< All Topics

Yes, all your email data and website traffic are included in your hosting plan’s monthly bandwidth limit and disk space allocation.

Additional Information:

All online communications between various servers were originally measured in bits per second (bps), however with today’s greater capacity via network links and hardware, it is more likely to be measured in Mbps (Mega bits per second) or Gbps (Giga bits per second). This is not to be confused with Megabytes and Gigabytes, a byte is a digital storage measure i.e., files, images, documents, etc.

What is bandwidth?

When you send or receive emails, the data is uploaded to, and stored on, your email server, this data transfer uses bandwidth. ‘Bandwidth’ is the quantitative measurement of the actual data stream.

In addition, bandwidth also covers the data transferred between your website’s hosting provider and your website pages, visitor interactions and/or user interfaces. Every element on your website is measured in bits. These include files that have been uploaded (HTML pages, documents, images, etc.) that are displayed on your website, and ‘unseen’ files that run the look and feel, like CSS and PHP scripts. The more data that is transferred, the more bandwidth is consumed.

Monthly bandwidth allocation

This means that the size of your emails, including attachments, will be counted towards your monthly bandwidth usage. When you purchase any hosting plan, you are typically given a certain amount of bandwidth per month.

If you exceed your monthly bandwidth allocation, your provider may charge for the additional usage over and above your monthly fee, or your email service may become unavailable, in which case you may need to upgrade your hosting plan for more bandwidth.

Factors that can impact bandwidth usage


The main email data factor affecting monthly hosting bandwidth would be the actual size of the email communications. Content heavy emails and large attachments may consume an above average amount of bandwidth.

NOTE: Attachments that contain text are sent via SMTP however, ones that are not text are Base64 encoded. This increases the original size by an estimated third e.g., if the attachment is an image of 2MB, the Base64 size = approx. 2.67MB.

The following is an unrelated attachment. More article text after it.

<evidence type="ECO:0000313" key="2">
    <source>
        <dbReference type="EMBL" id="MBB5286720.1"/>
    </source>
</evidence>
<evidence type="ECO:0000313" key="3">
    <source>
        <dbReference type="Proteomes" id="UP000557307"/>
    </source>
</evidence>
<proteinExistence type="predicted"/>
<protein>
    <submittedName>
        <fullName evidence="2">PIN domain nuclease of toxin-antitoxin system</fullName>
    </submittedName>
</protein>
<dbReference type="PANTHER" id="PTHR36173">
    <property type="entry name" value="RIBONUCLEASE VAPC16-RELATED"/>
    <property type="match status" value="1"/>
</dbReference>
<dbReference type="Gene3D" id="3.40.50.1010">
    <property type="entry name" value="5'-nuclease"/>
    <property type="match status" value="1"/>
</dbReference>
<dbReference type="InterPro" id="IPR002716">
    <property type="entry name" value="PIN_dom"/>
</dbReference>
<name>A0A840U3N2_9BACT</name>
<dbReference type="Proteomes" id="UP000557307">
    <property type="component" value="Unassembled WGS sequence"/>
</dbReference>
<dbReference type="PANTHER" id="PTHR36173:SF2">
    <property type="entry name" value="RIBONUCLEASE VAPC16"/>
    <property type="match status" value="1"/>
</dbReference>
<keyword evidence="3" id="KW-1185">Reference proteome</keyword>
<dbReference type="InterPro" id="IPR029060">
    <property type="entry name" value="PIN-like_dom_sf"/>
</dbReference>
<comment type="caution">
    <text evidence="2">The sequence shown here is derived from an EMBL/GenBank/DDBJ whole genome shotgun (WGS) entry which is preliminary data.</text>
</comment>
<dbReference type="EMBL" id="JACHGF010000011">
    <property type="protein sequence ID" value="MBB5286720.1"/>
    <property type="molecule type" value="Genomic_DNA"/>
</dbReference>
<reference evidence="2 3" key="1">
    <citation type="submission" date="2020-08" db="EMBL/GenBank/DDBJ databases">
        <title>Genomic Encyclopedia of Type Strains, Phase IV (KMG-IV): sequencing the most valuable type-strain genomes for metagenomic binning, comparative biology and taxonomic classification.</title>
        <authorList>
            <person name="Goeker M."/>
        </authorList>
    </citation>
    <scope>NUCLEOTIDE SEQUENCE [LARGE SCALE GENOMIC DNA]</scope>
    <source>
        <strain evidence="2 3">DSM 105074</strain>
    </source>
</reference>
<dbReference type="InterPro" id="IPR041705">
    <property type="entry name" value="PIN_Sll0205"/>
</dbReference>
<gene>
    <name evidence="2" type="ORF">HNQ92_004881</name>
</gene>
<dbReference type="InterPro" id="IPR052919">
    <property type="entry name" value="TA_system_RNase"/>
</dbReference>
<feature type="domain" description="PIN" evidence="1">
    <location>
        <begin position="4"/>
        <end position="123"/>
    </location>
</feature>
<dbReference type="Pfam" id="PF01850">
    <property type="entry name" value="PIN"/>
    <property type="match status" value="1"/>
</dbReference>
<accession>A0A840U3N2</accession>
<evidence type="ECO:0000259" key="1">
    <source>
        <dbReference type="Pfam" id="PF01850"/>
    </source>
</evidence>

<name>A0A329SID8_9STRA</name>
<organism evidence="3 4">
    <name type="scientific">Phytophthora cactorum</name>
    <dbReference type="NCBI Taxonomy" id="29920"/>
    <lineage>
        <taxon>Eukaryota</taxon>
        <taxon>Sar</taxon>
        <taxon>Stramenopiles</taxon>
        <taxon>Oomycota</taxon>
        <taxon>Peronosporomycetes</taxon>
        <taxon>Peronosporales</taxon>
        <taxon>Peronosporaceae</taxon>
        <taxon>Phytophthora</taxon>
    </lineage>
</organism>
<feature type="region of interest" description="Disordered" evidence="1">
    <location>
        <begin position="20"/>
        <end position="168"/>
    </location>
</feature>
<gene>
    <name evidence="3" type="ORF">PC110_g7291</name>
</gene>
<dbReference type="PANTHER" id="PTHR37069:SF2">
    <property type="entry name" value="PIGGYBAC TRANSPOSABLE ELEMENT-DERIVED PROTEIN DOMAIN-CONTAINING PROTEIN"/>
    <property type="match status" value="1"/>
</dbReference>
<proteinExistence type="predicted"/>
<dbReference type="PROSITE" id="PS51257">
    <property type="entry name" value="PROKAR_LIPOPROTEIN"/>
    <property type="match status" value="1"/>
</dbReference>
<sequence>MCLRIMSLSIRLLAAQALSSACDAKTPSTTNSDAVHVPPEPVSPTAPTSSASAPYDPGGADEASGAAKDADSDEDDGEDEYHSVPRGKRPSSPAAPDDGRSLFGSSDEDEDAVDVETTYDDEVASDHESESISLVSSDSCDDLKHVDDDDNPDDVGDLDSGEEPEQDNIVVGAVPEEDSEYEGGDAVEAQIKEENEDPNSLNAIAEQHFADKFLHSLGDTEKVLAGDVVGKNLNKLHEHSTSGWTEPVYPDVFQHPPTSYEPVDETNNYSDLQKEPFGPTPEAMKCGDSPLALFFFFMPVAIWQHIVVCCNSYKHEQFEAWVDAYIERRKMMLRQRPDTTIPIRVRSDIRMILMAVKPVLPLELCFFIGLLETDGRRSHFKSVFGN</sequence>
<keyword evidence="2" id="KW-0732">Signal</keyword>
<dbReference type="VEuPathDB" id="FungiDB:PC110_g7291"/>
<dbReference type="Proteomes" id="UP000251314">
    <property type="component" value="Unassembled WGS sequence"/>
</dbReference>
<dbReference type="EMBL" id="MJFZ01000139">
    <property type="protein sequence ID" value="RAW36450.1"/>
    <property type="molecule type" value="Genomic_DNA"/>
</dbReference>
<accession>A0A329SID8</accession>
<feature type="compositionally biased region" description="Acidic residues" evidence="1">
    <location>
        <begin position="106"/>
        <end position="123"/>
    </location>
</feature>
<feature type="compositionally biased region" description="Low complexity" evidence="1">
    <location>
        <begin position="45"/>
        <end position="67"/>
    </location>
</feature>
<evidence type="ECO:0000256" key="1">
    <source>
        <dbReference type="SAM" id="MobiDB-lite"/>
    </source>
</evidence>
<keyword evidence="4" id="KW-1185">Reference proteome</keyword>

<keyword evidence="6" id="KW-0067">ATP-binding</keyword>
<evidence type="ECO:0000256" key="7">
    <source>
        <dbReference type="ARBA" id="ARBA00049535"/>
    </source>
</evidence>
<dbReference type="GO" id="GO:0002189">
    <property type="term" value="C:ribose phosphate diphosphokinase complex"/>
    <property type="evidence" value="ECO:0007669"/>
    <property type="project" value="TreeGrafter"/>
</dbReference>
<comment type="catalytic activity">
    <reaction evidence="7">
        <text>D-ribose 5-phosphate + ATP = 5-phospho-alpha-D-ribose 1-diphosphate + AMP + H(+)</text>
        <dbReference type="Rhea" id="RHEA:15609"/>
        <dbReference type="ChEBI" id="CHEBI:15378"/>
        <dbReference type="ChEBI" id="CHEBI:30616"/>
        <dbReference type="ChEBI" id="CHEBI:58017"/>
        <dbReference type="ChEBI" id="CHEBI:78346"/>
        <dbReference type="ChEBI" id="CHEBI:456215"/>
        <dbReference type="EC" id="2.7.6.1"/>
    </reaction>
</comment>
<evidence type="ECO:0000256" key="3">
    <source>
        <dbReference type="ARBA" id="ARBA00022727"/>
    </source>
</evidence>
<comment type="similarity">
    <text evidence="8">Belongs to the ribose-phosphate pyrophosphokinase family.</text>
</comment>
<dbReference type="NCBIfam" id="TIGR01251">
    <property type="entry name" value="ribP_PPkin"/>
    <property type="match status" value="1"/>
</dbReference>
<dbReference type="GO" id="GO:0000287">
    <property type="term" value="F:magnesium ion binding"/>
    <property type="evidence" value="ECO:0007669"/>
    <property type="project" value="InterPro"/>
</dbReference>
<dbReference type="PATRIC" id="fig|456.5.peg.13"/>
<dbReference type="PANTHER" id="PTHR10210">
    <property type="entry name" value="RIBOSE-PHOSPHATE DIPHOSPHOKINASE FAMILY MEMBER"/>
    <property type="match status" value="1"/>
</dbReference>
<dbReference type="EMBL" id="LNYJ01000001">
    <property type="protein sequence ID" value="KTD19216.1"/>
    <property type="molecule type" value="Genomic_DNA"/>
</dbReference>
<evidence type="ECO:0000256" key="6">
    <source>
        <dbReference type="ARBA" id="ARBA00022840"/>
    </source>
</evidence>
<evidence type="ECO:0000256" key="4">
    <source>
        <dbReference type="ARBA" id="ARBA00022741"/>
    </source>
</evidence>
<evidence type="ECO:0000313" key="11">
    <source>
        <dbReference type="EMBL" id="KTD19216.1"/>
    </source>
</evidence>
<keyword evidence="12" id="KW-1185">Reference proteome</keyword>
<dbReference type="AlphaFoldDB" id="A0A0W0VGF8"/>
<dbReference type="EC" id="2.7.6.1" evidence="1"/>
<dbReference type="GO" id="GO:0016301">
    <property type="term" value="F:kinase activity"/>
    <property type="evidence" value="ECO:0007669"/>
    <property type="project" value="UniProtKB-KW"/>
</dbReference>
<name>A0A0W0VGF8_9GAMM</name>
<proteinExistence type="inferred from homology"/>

Multiple Recipients

When sending emails to multiple recipients, each one will receive an individual copy of the email, thus increasing the amount of bandwidth consumed. Should more than one recipient be on the same email server, this may be constituted as a single email, this is server-dependent.

Spam Emails

Spam emails are another factor affecting hosting monthly bandwidth. Even though these are generally unsolicited, your email server is still receiving them and therefore they affect your allocation. Using email and spam filters will help to reduce their impact.

Obsolete Email Message

Old, or unnecessary emails stored on your email hosting server can also affect your bandwidth allocation especially when using a synched ‘mail client’ like Microsoft Outlook and when accessing emails on multiple devices. Deleting emails from the server after downloading to a specific device, e.g., your laptop, will free up storage space and help reduce consumption.

Email Spamming


Spamming malware, is script that is sent out in bulk and delivered on unsolicited email, either via a link, or via an attachment. Most email hosting providers have set up spam filters on their servers to recognize and block incoming spam.

Spoofing an Email Address

A spoofed email address is used by a cyber criminal to send out bulk email spam that appears as if it is coming from your email account. It is highly annoying and usually doesn’t last long, as they tend to change spoofed email addresses quite quickly. Spoofing is seldom harmful to you, or your email account, and it is easy to verify, as your account will not have a record of sending out these bulk emails.

Hijacked Email Address

This is serious. A cyber criminal has taken full control of your email account and can read and emails as they please. If you think your account has been hijacked, it is imperative that the first thing you do is change your password. If you can do that, you will have locked them put. If not, and you do not have the technically expertise, immediately contact your email hosting provider for assistance.

Was this article helpful?
Please Share Your Feedback
How Can We Improve This Article?